I really enjoy English and am doing well in my coursework. I've done 3 pieces so far and have scored 17, 20, 19 (out of a possible 20) and my orals are of a similar pattern. The topics you say seem very interesting; I take a natural interest into what I've highlighted in bold. I'm my skills in English litrature are great too, but I don't enjoy it as much.


    (Original post by Jhawkins)
    I think that Philosophy would be better than Psychology as Psychology is classed, by some, as a science so to have your three sciences AND an arts subject shows that you're versatile and able to do both art and science.
    Thanks for the feedback. A few of my friends in y12 have echoed similar stuff about the issue with literature getting more weighting. I see your point of view in terms of choosing philosophy. I also quite like the concept of it being a very open subject yet being very academic as well. From what I've heard you've got be very good at English to be able to articulate yourself well in Philosophy otherwise you can almost kiss the higher grades goodbye.


    Thanks a lot to the both of you, pink_pixie and Jhawkins for your insights.
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    (Original post by affinity89)
    Personally, I like the fact you can write your own stuff which is a skill you can lose with English Lit.

    [...]

    It is good to be thinking about things now but things change so just keep your eyes open for things that you think are interesting.
    That is exactly why I love language! I don't mind litrature, but if you can't get into the piece of text you are studying, you won't do as well. I just love being able to express myself and Eng Lang allows me to do that.

    The course you showed me looks very interesting. I'm going to have to look around to see if I can find somewhere that does it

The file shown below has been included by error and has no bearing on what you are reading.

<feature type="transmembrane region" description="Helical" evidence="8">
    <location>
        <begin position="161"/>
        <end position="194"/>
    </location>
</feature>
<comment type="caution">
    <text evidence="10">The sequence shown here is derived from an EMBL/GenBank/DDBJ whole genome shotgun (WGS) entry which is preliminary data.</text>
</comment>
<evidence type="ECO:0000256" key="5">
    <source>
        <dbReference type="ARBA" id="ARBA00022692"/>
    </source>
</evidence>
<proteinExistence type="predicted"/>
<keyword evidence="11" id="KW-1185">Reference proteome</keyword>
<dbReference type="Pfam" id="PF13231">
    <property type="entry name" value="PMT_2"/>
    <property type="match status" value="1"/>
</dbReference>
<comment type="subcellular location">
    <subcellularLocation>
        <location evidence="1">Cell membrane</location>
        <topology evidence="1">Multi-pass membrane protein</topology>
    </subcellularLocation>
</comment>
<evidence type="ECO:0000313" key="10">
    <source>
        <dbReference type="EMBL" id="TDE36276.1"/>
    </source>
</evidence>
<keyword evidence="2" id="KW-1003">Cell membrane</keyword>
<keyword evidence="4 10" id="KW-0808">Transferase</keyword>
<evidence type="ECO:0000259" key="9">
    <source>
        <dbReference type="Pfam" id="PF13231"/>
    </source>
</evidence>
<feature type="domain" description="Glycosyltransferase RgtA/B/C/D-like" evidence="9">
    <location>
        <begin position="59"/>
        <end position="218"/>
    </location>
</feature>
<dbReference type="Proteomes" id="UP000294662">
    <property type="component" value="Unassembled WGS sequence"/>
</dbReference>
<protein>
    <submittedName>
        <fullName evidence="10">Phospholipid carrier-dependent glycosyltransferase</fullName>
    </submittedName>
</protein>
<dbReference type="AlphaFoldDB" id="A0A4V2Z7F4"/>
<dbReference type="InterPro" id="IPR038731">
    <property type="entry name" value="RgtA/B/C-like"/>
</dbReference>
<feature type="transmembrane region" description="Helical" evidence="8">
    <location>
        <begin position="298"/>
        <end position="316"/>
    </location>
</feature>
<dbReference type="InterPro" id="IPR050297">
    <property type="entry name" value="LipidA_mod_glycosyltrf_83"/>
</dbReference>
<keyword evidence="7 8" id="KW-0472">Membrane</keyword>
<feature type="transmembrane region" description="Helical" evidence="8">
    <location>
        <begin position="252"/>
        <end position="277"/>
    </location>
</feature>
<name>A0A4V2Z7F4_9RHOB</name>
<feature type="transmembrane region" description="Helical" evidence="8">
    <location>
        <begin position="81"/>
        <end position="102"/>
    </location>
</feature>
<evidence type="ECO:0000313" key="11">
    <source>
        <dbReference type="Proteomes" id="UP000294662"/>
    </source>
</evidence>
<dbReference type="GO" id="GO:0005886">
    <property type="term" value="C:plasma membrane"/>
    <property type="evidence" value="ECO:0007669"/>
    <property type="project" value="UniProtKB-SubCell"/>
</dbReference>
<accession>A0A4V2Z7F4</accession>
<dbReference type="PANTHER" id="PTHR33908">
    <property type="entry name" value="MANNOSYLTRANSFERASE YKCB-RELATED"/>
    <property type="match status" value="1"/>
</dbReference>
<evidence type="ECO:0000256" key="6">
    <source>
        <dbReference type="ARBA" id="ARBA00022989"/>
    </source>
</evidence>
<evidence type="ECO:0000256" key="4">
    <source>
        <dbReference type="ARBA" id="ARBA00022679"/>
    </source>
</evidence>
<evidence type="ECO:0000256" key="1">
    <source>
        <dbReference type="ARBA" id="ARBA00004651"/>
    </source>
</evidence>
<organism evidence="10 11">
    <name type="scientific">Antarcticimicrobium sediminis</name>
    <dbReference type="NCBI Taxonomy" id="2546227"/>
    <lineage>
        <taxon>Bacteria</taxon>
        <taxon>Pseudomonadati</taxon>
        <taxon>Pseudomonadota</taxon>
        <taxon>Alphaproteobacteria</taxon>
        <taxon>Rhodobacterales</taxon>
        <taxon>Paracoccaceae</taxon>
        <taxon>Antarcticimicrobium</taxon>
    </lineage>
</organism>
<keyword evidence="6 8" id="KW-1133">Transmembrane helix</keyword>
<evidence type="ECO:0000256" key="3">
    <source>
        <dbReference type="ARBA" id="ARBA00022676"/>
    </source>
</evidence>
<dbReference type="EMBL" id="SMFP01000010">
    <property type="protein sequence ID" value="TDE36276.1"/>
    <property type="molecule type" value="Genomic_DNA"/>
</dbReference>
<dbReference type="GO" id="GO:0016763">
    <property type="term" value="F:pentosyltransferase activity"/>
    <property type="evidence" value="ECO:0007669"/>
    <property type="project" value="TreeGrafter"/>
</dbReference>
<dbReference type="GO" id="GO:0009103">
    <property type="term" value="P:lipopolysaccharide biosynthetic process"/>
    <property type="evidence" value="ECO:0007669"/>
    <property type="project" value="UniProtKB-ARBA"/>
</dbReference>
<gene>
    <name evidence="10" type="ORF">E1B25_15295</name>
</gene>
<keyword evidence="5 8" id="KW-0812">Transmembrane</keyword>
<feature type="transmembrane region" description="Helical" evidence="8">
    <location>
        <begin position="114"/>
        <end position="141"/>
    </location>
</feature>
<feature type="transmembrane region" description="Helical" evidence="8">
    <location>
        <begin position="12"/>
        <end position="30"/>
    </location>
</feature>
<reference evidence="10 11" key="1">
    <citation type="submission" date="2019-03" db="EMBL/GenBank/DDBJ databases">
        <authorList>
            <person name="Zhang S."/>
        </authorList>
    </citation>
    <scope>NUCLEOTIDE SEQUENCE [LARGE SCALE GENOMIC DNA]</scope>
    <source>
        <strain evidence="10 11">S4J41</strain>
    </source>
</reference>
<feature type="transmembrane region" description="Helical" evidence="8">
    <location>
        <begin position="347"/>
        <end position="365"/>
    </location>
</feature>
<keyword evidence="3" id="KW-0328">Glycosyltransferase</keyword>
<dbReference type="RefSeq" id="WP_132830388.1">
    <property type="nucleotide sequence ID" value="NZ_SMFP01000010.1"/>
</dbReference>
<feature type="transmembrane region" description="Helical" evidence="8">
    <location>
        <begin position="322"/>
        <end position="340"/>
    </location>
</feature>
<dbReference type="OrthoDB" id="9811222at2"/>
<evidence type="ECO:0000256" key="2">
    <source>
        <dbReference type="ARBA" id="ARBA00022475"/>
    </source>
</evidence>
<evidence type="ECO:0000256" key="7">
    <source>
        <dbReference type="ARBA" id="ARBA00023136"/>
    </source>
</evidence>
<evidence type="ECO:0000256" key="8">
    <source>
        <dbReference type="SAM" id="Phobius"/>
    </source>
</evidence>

I too agree about the difference of how eng lang is regarded compared to eng lit.


    Thanks for the information
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    As having done AS EngLit and EngLang as well as doing Bio, Chem, Maths (plus some more):

    EngLit is a better preparation for English (Literature) at university, because that was traditionally what using language was about - analysing how the things that were portrayed by the language acted in a world carved out by language, with a bit about how the language showed these concepts and characters [using traditional techniques of rhetoric, so a lot of contrast between figurative and literal].

    EngLang however is very good preparation for Linguistics at university however, analysing instead the system of the language, and how it is used in (mundane) life. Plus there's actually writing and editing text, which actually doesn't count for as much as the media portrays it (it is not "A-level Creative Writing"). I would think it helps with analysing your own use of language...but then again I like philology and linguistics.

    I don't do EngLangLit, but at my current sixth form college I often help those who do. That tries to combine the two, using both Lit and Lang (but to much less depth - there isn't much linguistic {Lang} theory, and not much critical analysis {Lit} theory either).